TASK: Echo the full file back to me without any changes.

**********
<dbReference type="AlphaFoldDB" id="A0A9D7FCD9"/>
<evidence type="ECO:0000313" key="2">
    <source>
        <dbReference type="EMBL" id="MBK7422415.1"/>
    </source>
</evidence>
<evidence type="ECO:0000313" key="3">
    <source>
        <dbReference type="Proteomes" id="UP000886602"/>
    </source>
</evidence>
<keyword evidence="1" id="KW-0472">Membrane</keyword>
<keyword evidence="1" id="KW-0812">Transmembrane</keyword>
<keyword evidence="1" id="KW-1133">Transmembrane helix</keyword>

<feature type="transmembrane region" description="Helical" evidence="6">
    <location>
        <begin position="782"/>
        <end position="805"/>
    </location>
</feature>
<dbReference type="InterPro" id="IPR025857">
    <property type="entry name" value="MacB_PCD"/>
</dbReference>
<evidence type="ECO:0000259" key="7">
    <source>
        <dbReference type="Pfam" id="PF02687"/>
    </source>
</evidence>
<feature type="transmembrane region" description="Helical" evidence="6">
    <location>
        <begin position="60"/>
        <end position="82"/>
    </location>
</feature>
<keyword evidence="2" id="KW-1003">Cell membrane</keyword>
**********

<dbReference type="AlphaFoldDB" id="A0A9D7FCD9"/>
<evidence type="ECO:0000313" key="2">
    <source>
        <dbReference type="EMBL" id="MBK7422415.1"/>
    </source>
</evidence>
<evidence type="ECO:0000313" key="3">
    <source>
        <dbReference type="Proteomes" id="UP000886602"/>
    </source>
</evidence>
<keyword evidence="1" id="KW-0472">Membrane</keyword>
<keyword evidence="1" id="KW-0812">Transmembrane</keyword>
<keyword evidence="1" id="KW-1133">Transmembrane helix</keyword>

<feature type="transmembrane region" description="Helical" evidence="6">
    <location>
        <begin position="782"/>
        <end position="805"/>
    </location>
</feature>
<dbReference type="InterPro" id="IPR025857">
    <property type="entry name" value="MacB_PCD"/>
</dbReference>
<evidence type="ECO:0000259" key="7">
    <source>
        <dbReference type="Pfam" id="PF02687"/>
    </source>
</evidence>
<feature type="transmembrane region" description="Helical" evidence="6">
    <location>
        <begin position="60"/>
        <end position="82"/>
    </location>
</feature>
<keyword evidence="2" id="KW-1003">Cell membrane</keyword>